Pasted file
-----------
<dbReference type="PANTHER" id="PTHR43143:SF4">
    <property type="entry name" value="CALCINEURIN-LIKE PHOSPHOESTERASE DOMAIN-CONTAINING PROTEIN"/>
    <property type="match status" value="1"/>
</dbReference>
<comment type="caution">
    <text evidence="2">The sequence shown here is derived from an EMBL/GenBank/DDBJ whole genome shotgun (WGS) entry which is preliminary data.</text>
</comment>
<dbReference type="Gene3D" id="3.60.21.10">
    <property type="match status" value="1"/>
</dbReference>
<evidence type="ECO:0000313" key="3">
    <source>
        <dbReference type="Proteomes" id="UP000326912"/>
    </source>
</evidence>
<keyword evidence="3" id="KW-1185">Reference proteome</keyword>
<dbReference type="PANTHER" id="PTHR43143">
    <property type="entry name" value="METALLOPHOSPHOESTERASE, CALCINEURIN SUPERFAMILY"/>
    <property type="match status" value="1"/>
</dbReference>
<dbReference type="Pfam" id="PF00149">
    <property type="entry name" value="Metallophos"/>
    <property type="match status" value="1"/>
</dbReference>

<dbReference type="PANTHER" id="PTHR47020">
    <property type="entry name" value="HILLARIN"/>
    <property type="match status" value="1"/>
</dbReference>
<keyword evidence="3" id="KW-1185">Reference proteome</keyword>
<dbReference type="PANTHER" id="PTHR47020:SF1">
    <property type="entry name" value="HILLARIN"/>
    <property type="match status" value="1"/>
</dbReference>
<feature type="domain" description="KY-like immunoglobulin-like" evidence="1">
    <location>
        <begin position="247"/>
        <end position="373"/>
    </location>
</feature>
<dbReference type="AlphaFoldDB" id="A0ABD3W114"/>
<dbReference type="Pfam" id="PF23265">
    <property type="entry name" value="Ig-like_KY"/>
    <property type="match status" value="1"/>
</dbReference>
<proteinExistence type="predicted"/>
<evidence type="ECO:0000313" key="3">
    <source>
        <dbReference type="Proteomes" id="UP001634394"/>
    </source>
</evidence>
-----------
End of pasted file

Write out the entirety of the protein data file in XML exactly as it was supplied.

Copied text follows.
<dbReference type="PANTHER" id="PTHR43143:SF4">
    <property type="entry name" value="CALCINEURIN-LIKE PHOSPHOESTERASE DOMAIN-CONTAINING PROTEIN"/>
    <property type="match status" value="1"/>
</dbReference>
<comment type="caution">
    <text evidence="2">The sequence shown here is derived from an EMBL/GenBank/DDBJ whole genome shotgun (WGS) entry which is preliminary data.</text>
</comment>
<dbReference type="Gene3D" id="3.60.21.10">
    <property type="match status" value="1"/>
</dbReference>
<evidence type="ECO:0000313" key="3">
    <source>
        <dbReference type="Proteomes" id="UP000326912"/>
    </source>
</evidence>
<keyword evidence="3" id="KW-1185">Reference proteome</keyword>
<dbReference type="PANTHER" id="PTHR43143">
    <property type="entry name" value="METALLOPHOSPHOESTERASE, CALCINEURIN SUPERFAMILY"/>
    <property type="match status" value="1"/>
</dbReference>
<dbReference type="Pfam" id="PF00149">
    <property type="entry name" value="Metallophos"/>
    <property type="match status" value="1"/>
</dbReference>

<dbReference type="PANTHER" id="PTHR47020">
    <property type="entry name" value="HILLARIN"/>
    <property type="match status" value="1"/>
</dbReference>
<keyword evidence="3" id="KW-1185">Reference proteome</keyword>
<dbReference type="PANTHER" id="PTHR47020:SF1">
    <property type="entry name" value="HILLARIN"/>
    <property type="match status" value="1"/>
</dbReference>
<feature type="domain" description="KY-like immunoglobulin-like" evidence="1">
    <location>
        <begin position="247"/>
        <end position="373"/>
    </location>
</feature>
<dbReference type="AlphaFoldDB" id="A0ABD3W114"/>
<dbReference type="Pfam" id="PF23265">
    <property type="entry name" value="Ig-like_KY"/>
    <property type="match status" value="1"/>
</dbReference>
<proteinExistence type="predicted"/>
<evidence type="ECO:0000313" key="3">
    <source>
        <dbReference type="Proteomes" id="UP001634394"/>
    </source>
</evidence>